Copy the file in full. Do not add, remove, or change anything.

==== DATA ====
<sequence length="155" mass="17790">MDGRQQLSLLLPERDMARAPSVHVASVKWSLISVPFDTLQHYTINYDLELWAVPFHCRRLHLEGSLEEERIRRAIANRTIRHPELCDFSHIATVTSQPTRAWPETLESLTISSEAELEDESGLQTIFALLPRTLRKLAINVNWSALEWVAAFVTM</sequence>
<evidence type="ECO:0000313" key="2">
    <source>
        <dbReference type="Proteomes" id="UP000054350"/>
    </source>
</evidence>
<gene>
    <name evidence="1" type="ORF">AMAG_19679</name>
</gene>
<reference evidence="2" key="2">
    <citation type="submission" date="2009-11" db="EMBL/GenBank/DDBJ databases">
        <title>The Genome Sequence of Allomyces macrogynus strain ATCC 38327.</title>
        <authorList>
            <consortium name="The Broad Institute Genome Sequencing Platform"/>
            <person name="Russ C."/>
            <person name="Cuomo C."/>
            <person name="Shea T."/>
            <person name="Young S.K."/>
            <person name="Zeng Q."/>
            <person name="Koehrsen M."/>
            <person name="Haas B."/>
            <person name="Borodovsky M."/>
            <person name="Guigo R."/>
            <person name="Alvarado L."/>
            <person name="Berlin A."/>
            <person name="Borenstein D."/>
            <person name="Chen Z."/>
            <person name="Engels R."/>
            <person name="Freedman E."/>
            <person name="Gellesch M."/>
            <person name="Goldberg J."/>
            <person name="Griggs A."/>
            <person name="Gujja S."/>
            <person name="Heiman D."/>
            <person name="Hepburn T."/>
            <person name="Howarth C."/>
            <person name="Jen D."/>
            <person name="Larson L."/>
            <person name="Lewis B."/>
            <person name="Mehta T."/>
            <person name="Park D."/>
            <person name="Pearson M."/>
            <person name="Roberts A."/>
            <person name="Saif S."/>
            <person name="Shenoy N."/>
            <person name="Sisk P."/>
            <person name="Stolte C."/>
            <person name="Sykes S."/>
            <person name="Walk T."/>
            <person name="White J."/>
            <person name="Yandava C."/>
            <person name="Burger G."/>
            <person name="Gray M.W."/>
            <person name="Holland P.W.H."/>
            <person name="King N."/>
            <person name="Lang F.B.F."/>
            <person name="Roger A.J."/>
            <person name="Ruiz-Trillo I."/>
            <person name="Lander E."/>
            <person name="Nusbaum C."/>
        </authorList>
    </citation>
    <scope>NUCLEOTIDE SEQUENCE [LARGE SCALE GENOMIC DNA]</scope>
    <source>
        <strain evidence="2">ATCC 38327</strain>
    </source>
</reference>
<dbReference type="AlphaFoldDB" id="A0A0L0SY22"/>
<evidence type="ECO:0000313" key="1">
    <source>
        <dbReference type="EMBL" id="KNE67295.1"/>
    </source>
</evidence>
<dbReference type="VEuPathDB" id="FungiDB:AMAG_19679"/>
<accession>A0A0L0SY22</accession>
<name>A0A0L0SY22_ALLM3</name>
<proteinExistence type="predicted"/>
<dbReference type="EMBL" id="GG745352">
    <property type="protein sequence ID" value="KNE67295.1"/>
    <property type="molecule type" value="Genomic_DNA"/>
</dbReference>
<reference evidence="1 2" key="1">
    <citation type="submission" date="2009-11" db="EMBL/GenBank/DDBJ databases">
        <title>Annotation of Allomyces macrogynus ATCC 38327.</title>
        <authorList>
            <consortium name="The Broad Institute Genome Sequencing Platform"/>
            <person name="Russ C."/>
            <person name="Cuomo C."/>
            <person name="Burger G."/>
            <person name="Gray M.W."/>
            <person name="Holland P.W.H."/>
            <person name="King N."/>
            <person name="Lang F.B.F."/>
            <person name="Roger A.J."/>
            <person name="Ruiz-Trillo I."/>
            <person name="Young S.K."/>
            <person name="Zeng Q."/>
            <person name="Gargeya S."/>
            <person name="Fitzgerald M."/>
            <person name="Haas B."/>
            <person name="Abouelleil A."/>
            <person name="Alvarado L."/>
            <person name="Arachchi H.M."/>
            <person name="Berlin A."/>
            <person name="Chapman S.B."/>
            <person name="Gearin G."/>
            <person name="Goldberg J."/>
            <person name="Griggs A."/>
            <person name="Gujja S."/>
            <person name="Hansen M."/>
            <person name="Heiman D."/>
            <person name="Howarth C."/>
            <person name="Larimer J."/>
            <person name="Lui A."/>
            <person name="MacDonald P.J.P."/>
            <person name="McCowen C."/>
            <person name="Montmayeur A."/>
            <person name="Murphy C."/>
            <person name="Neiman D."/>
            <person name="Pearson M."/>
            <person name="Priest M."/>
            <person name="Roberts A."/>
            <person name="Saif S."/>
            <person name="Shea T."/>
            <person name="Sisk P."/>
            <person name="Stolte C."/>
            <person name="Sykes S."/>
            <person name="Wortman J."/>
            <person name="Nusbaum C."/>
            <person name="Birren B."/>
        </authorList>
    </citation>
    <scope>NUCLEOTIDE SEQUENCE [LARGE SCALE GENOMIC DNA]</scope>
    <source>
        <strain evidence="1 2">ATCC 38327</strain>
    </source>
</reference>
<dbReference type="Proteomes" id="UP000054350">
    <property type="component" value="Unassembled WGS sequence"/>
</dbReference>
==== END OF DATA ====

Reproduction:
<sequence length="155" mass="17790">MDGRQQLSLLLPERDMARAPSVHVASVKWSLISVPFDTLQHYTINYDLELWAVPFHCRRLHLEGSLEEERIRRAIANRTIRHPELCDFSHIATVTSQPTRAWPETLESLTISSEAELEDESGLQTIFALLPRTLRKLAINVNWSALEWVAAFVTM</sequence>
<evidence type="ECO:0000313" key="2">
    <source>
        <dbReference type="Proteomes" id="UP000054350"/>
    </source>
</evidence>
<gene>
    <name evidence="1" type="ORF">AMAG_19679</name>
</gene>
<reference evidence="2" key="2">
    <citation type="submission" date="2009-11" db="EMBL/GenBank/DDBJ databases">
        <title>The Genome Sequence of Allomyces macrogynus strain ATCC 38327.</title>
        <authorList>
            <consortium name="The Broad Institute Genome Sequencing Platform"/>
            <person name="Russ C."/>
            <person name="Cuomo C."/>
            <person name="Shea T."/>
            <person name="Young S.K."/>
            <person name="Zeng Q."/>
            <person name="Koehrsen M."/>
            <person name="Haas B."/>
            <person name="Borodovsky M."/>
            <person name="Guigo R."/>
            <person name="Alvarado L."/>
            <person name="Berlin A."/>
            <person name="Borenstein D."/>
            <person name="Chen Z."/>
            <person name="Engels R."/>
            <person name="Freedman E."/>
            <person name="Gellesch M."/>
            <person name="Goldberg J."/>
            <person name="Griggs A."/>
            <person name="Gujja S."/>
            <person name="Heiman D."/>
            <person name="Hepburn T."/>
            <person name="Howarth C."/>
            <person name="Jen D."/>
            <person name="Larson L."/>
            <person name="Lewis B."/>
            <person name="Mehta T."/>
            <person name="Park D."/>
            <person name="Pearson M."/>
            <person name="Roberts A."/>
            <person name="Saif S."/>
            <person name="Shenoy N."/>
            <person name="Sisk P."/>
            <person name="Stolte C."/>
            <person name="Sykes S."/>
            <person name="Walk T."/>
            <person name="White J."/>
            <person name="Yandava C."/>
            <person name="Burger G."/>
            <person name="Gray M.W."/>
            <person name="Holland P.W.H."/>
            <person name="King N."/>
            <person name="Lang F.B.F."/>
            <person name="Roger A.J."/>
            <person name="Ruiz-Trillo I."/>
            <person name="Lander E."/>
            <person name="Nusbaum C."/>
        </authorList>
    </citation>
    <scope>NUCLEOTIDE SEQUENCE [LARGE SCALE GENOMIC DNA]</scope>
    <source>
        <strain evidence="2">ATCC 38327</strain>
    </source>
</reference>
<dbReference type="AlphaFoldDB" id="A0A0L0SY22"/>
<evidence type="ECO:0000313" key="1">
    <source>
        <dbReference type="EMBL" id="KNE67295.1"/>
    </source>
</evidence>
<dbReference type="VEuPathDB" id="FungiDB:AMAG_19679"/>
<accession>A0A0L0SY22</accession>
<name>A0A0L0SY22_ALLM3</name>
<proteinExistence type="predicted"/>
<dbReference type="EMBL" id="GG745352">
    <property type="protein sequence ID" value="KNE67295.1"/>
    <property type="molecule type" value="Genomic_DNA"/>
</dbReference>
<reference evidence="1 2" key="1">
    <citation type="submission" date="2009-11" db="EMBL/GenBank/DDBJ databases">
        <title>Annotation of Allomyces macrogynus ATCC 38327.</title>
        <authorList>
            <consortium name="The Broad Institute Genome Sequencing Platform"/>
            <person name="Russ C."/>
            <person name="Cuomo C."/>
            <person name="Burger G."/>
            <person name="Gray M.W."/>
            <person name="Holland P.W.H."/>
            <person name="King N."/>
            <person name="Lang F.B.F."/>
            <person name="Roger A.J."/>
            <person name="Ruiz-Trillo I."/>
            <person name="Young S.K."/>
            <person name="Zeng Q."/>
            <person name="Gargeya S."/>
            <person name="Fitzgerald M."/>
            <person name="Haas B."/>
            <person name="Abouelleil A."/>
            <person name="Alvarado L."/>
            <person name="Arachchi H.M."/>
            <person name="Berlin A."/>
            <person name="Chapman S.B."/>
            <person name="Gearin G."/>
            <person name="Goldberg J."/>
            <person name="Griggs A."/>
            <person name="Gujja S."/>
            <person name="Hansen M."/>
            <person name="Heiman D."/>
            <person name="Howarth C."/>
            <person name="Larimer J."/>
            <person name="Lui A."/>
            <person name="MacDonald P.J.P."/>
            <person name="McCowen C."/>
            <person name="Montmayeur A."/>
            <person name="Murphy C."/>
            <person name="Neiman D."/>
            <person name="Pearson M."/>
            <person name="Priest M."/>
            <person name="Roberts A."/>
            <person name="Saif S."/>
            <person name="Shea T."/>
            <person name="Sisk P."/>
            <person name="Stolte C."/>
            <person name="Sykes S."/>
            <person name="Wortman J."/>
            <person name="Nusbaum C."/>
            <person name="Birren B."/>
        </authorList>
    </citation>
    <scope>NUCLEOTIDE SEQUENCE [LARGE SCALE GENOMIC DNA]</scope>
    <source>
        <strain evidence="1 2">ATCC 38327</strain>
    </source>
</reference>
<dbReference type="Proteomes" id="UP000054350">
    <property type="component" value="Unassembled WGS sequence"/>
</dbReference>